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Elementary and Secondary RtI/MTSS Distinctions and Common Threads Ingham ISD Principal’s Academy September, 2012.

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Presentation on theme: "Elementary and Secondary RtI/MTSS Distinctions and Common Threads Ingham ISD Principal’s Academy September, 2012."— Presentation transcript:

1 Elementary and Secondary RtI/MTSS Distinctions and Common Threads Ingham ISD Principal’s Academy September, 2012

2 Our Path: Past, Present and Future

3 Where have we been? Unpacking the distinctions between “program quality” measures and “outcome data” –Program Quality: “Are we doing what we said we would do” –Outcome Data: “If we are doing what we said we were going to do well, then is it having a positive impact on our student outcome data?” Focused primarily on behavior program quality measures

4 Where have we been? Reviewed alignment documents for the Building Self Assessment (BSA) and the MiBLSi data your buildings have been collecting Delved into the bully-prevention legislation (Matt’s Safe School Law) Begin to look at the reading program quality measures (PET-R and SWEPT)

5 Where we are heading today… RtI to MTSS: Key Distinctions –National perspective –Elementary and secondary MTSS models Good instruction is good instruction regardless of elementary or secondary MTSS models

6 Where are we going? Continue to deepen knowledge for analyzing the data that is being collected Focus on increasing/refining implementation so student outcomes continue to increase at appropriate rates Focus on effective instruction methodologies to improve student outcomes (math, reading, social behavior)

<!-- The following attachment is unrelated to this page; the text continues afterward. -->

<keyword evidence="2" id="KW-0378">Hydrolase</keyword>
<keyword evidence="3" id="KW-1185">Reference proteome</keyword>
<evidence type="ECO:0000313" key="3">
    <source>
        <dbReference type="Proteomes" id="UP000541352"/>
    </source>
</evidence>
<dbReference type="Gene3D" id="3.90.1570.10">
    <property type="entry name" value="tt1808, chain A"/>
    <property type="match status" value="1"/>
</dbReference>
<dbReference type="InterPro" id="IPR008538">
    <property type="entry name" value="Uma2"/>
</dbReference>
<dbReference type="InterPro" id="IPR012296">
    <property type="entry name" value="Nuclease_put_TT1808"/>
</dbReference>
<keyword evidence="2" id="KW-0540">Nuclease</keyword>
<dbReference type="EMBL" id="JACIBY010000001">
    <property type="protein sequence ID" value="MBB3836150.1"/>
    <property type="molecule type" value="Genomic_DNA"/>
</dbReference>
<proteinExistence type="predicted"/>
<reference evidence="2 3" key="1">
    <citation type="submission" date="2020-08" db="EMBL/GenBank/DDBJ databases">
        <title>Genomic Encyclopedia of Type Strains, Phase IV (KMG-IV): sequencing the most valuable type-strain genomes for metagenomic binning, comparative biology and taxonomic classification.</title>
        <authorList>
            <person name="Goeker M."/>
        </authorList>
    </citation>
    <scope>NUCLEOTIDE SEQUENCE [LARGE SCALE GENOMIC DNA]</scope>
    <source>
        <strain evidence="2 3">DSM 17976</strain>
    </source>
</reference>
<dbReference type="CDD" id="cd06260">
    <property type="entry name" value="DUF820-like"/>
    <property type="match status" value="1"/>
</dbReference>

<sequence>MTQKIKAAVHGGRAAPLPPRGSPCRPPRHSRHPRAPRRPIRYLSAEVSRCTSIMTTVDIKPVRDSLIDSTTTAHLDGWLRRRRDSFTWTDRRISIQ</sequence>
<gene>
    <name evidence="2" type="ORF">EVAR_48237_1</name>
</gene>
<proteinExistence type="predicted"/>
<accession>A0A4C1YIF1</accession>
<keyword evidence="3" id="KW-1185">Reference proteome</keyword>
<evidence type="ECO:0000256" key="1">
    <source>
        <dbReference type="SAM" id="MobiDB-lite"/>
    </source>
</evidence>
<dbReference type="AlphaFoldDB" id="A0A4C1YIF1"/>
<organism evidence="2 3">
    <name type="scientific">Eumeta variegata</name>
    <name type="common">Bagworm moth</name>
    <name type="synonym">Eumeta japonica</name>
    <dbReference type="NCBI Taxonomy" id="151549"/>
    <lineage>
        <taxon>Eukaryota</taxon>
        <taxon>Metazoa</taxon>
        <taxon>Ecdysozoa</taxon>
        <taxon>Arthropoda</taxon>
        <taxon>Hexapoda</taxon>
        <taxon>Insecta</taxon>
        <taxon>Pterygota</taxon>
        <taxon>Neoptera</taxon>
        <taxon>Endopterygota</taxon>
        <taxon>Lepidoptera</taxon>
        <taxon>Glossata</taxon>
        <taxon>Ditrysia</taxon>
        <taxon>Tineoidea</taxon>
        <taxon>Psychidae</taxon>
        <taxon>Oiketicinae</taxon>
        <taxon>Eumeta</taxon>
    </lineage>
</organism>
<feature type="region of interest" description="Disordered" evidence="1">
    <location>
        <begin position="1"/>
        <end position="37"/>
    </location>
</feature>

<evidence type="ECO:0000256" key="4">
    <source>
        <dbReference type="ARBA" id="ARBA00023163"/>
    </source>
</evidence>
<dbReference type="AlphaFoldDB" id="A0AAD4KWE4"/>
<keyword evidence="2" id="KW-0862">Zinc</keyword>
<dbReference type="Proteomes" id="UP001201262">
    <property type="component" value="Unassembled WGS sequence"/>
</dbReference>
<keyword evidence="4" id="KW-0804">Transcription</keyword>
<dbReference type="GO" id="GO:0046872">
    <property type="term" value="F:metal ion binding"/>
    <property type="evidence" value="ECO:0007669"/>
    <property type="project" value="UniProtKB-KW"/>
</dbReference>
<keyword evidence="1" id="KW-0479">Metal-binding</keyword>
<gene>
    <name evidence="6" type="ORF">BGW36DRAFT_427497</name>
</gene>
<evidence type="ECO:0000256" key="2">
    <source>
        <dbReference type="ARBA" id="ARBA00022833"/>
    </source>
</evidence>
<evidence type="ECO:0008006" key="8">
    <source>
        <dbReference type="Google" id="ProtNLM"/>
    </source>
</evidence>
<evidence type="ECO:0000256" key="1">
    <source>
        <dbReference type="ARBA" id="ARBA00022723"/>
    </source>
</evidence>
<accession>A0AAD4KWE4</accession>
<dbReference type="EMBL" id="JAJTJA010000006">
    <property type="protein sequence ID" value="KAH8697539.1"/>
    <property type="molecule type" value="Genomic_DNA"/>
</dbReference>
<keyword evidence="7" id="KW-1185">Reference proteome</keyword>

7 RtI/MTSS Distinctions

8 RtI and MTSS Defining the acronyms: –RtI: Response to Intervention –MTSS: Multi-Tiered System of Supports Why the shift from RtI to MTSS? –Perception of RtI being special education focused –Many RtI models addressed only academic supports –MTSS verbiage has been written into draft versions of ESEA

9 MTSS: A National Perspective Emphasizes the following: –Sustainable systems change –Effective leadership at all levels –Using reliable and valid data at all levels of the system –Developing local capacity –Documenting the process and systems work necessary to implement a continuum of supports –Focus on fidelity

10 Good News! MiBLSi has always emphasized the importance of developing systems to support the implementation of evidence based curriculum, instructional practices and assessment MiBLSi’s emphasis has always been on prevention and developing local capacity The shift in the MiBLSi model underscores the need to intentionally focus on leadership at all levels of the system in order to ensure durable implementation efforts

11 Good News! MTSS is heavily emphasized in the ESEA Flexibility Waiver MiBLSi is referenced as a MTSS model that districts can utilize to implement a MTSS model

12 Elementary vs. Secondary MTSS: Key Distinctions

13 Acknowledgements Reed, D. K.; Wexler, J.; Vaughn, S. (2012). RtI for reading at the secondary level: Recommended literacy practices and remaining questions. Guilford Press, New York.

14 RtI/MTSS at the Elementary Level Received a great deal of attention at the national level Addressed early literacy through federal efforts (e.g. Reading First, NCLB) Research for evidence based reading instruction dates back 25 years or longer Efforts to examine the delivery of instruction and provide layers (tiers) of support that increases to individualized instruction have been developed more recently

15 Purpose of Layered Approaches Tighten up classroom instruction Ensure more students were provided evidence based approaches to learning how to read Designed to use data to screen students early in their educational career (and early in the school year) to identify areas of need and to attach interventions to address the needs Offered an alternative to qualifying students who were in need of special education services